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Review: A Terrific Travesty


Raise a glass to wit! The American Conservatory Theatre of San Francisco successfully opened its 40th remarkable season with Tom Stoppard's stimulating comedy, Travesties, directed by Carey Perloff.  In a whirlwind of contradictory arguments and intellectual eloquence, audiences amusingly find Zurich may have been the last place to find neutrality during war!

To mark their historic opening night, Perloff and Heather Kitchen (Executive Director) held a pre-show ribbon cutting celebrating the official renaming of the Geary Theatre to the American Conservatory Theatre! Champagne was also served during intermission...though Perloff warned the house: "Don't drink too's Stoppard tonight, afterall!"

To truly enjoy Travesties, you must truly enjoy Stoppard.  His articulate patter and steam-engine dialogue are, frankly, not for the weak of mind.  It is easy to get lost in the comedy of 10-minute monologues about socialism...but you must ride it out.  I suggest Rosencrantz & Guildenstern, and if you're not laughing by page 3, set it down and try again in 6 months.  I'll admit, last night I got left-behind in Lenin's platform, but the comedic rewards in the long-run are worth the periodic mental meandering.

Travesties circles around the fact three historic revolutionists of politics, literature, and art (Lenin, James Joyce, and Tristan Tzara respectively) were all living in 1917 Zurich, Switzerland at the same time.  Stoppard wonders: "What if these three gentlemen had met?" and lets a senile British officer, Henry Carr, narrate the pending chaos.

The vastly complicated characters are presented by seven actors whose on-stage relationships are both invigorating and committed.  Each demonstrates sublime timing with Stoppard's challenging script, specifically during a scene spoken entirely in limerick!

Geordie Johnson portrays Henry Carr, whose misplaced self-confidence in knowledge of culture and politics, lends itself to hilariously unsound arguments with the other leading men.  His senselessness, like ignorantly questioning "unaccompanied women smoking at the opera," is pristine.  Commendably, Johnson melts back and forth from a sprite, young Carr to a wheel-chair-bound, elderly Carr seamlessly...with efficient changes in costume, posture, and voice.

Anthony Fusco as James Joyce seems to have the most level-head during the argumentative stalemates – with the best comedic moments while with others.  He cleverly sells Carr into accepting a role in his production of Oscar Wilde's The Importance of Being Earnest with a break-down of what trousers he'll wear!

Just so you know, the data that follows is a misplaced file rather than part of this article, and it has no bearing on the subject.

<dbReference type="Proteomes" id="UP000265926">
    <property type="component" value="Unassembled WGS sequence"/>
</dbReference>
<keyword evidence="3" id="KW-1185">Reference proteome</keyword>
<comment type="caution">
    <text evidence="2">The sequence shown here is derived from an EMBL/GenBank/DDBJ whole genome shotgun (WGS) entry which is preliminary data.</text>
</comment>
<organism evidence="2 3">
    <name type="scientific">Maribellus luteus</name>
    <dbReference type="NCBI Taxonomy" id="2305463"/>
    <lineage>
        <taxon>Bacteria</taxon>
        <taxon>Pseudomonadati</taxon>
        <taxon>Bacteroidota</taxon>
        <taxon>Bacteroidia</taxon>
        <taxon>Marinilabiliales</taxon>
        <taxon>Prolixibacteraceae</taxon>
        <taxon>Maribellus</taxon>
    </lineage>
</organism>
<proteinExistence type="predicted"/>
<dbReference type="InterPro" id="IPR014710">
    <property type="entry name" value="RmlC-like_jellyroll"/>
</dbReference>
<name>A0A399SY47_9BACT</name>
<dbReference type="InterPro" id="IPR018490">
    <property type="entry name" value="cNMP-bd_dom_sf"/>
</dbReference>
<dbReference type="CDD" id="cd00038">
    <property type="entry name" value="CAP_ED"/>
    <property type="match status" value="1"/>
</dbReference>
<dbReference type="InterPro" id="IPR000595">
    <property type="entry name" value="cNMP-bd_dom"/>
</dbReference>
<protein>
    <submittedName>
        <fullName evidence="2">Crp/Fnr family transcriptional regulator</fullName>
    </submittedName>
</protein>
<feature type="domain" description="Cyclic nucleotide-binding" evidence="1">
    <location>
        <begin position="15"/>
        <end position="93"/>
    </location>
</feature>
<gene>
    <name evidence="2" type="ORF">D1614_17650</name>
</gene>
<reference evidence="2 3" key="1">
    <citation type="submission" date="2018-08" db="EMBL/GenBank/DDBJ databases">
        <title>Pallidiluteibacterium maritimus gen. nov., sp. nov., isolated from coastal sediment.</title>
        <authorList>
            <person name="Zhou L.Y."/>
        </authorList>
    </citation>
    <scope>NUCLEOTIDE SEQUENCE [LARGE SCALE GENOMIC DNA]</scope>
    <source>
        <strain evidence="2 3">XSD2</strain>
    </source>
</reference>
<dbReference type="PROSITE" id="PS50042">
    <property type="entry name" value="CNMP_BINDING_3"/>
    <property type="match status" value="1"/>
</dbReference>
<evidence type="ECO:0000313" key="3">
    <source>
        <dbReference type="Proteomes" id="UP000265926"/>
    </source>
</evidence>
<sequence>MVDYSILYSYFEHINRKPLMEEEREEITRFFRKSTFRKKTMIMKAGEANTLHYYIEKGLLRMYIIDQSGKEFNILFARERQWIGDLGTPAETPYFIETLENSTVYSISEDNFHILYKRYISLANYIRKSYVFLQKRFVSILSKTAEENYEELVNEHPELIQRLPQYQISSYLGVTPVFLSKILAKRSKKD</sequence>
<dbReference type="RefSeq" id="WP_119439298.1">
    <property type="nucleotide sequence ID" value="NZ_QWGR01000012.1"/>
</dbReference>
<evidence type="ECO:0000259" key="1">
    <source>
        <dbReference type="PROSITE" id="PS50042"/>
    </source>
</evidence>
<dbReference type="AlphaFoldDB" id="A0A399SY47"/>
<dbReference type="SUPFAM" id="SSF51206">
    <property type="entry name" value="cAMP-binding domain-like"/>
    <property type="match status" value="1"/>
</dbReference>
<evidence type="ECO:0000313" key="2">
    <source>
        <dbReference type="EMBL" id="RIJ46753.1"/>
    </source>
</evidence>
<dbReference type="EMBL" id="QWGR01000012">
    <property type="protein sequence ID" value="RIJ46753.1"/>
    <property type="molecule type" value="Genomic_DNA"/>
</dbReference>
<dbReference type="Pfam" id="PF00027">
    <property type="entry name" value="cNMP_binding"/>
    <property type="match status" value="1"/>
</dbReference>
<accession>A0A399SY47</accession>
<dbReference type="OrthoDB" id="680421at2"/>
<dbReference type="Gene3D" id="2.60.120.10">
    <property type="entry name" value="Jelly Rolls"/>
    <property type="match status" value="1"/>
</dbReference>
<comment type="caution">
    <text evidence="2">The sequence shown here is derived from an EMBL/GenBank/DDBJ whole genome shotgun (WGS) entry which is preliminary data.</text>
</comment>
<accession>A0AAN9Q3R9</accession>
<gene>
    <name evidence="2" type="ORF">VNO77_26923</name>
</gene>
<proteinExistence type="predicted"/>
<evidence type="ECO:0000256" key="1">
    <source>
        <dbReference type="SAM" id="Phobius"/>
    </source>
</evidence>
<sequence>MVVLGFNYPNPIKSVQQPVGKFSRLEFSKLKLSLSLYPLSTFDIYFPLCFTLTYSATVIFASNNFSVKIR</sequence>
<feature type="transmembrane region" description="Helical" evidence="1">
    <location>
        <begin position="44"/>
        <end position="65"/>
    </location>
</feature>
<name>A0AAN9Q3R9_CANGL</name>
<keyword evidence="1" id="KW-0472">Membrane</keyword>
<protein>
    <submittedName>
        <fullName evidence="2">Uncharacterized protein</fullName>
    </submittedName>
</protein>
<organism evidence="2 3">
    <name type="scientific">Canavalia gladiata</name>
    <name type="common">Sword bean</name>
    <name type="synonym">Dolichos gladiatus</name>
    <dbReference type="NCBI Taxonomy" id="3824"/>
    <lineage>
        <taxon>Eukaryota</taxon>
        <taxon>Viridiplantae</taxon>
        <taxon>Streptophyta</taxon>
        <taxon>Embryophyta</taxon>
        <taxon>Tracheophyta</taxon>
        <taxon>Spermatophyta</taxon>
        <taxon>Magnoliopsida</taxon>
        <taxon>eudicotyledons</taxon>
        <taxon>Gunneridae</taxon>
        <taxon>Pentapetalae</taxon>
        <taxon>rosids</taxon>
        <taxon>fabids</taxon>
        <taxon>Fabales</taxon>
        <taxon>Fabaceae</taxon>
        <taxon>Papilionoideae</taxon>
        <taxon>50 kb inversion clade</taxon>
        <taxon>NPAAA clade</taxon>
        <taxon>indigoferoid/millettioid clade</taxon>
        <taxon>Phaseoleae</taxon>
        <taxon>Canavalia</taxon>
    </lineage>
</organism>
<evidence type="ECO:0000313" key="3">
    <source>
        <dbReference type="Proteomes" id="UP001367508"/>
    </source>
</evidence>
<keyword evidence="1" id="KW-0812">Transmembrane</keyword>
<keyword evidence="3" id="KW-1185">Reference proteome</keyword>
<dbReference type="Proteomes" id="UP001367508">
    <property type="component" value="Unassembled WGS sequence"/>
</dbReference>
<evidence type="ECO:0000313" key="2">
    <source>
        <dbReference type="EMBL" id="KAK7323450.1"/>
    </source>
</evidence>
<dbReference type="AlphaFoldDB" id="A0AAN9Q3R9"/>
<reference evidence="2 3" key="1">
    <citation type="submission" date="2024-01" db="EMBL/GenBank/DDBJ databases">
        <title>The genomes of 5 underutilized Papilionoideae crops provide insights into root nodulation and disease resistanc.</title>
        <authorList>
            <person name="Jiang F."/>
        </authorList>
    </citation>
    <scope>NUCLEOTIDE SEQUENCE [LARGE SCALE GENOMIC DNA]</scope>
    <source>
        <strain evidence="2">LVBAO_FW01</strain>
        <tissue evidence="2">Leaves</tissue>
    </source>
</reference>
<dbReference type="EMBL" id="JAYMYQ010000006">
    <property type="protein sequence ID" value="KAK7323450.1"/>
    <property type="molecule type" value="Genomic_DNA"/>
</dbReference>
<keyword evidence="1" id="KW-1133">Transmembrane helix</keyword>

Gregory Wallace represents the crowd-favorite, Tristan Tzara, the eccentric Dada poet. Wallace's interactions with the other characters, like sitting on Carr's muffins, are delightful.  During one scene, Tzara cuts up a Shakespearian sonnet, to be rearranged into another poem, in hopes of wooing Gwendolen (René Augsen).  The nearly orgasmic outcome is riotous.  Joyce describes Tzara as "an overexcited little man, with a need for self-expression far beyond the scope of [his] natural gifts"…self-expression that often manifests into tantrums!

Geoff Hoyle rightly earns twice the amount of applause, representing Lenin and Carr's butler, Bennett.  Hoyle skillfully slides from one character to another, often hiding Lenin's beard while embodying the ironic house-servant, or quickly switching accents while representing the powerfully articulate revolutionist.  As Lenin's wife, Nadya, Joan Mankin utilizes her calculated facial expressions and commanding stage-presence to convey an icy, yet endearing devotion to her husband.

Polishing off the ensemble are Augsen (Gwendolen) and ACT's newest and youngest core member, Allison Jean White (Cecily).  In perhaps the most memorable scene, these two delicious belles spout complicated rhythmic lines in speedy four-four time! White's principle debut as the Swiss librarian is amusing and charming, and I'm eager to see her talent on-stage again.

Tony Award-nominated set designer, Douglas W. Schmidt, has created magnificent scenery which flows dreamingly through Carr's memories.  During the opening, we find stylistically tilted library shelves and picture frames suspended before a bright sky-scape.  Overhead, a circular map of northern Europe serves as a glowing red pendulum of memory.

The play is artfully interwoven with choice music and sound, including the use of Prokofiev's Romeo and Juliet during Lenin's entrances (my personal favorite), as well as a persistent tick-tock, emulating Carr's slipping brain.  In fact, each aspect of design is top-notch, down to the actors' expertly-trained dialects (coached by Deborah Sussel), ranging from Irish and Russian to Romanian-influenced French.

All together, Travesties is highly enjoyable and intellectually stimulating.  Whether you leave the theatre scratching your head or with sore cheeks from 2 hours of smiling, Perloff and Stoppard have made a wonderful coupling and start of a new season.

Travesties runs through Oct. 22 at the American Conservatory Theatre (405 Geary St., San Francisco).  For tickets and information call 415-749-2ACT or visit

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From This Author Eugene Lovendusky

Eugene Lovendusky graduated summa cum laude from SFSU with a BA in Writing for Electronic Media and a minor in Drama. Raised in the SF (read more...)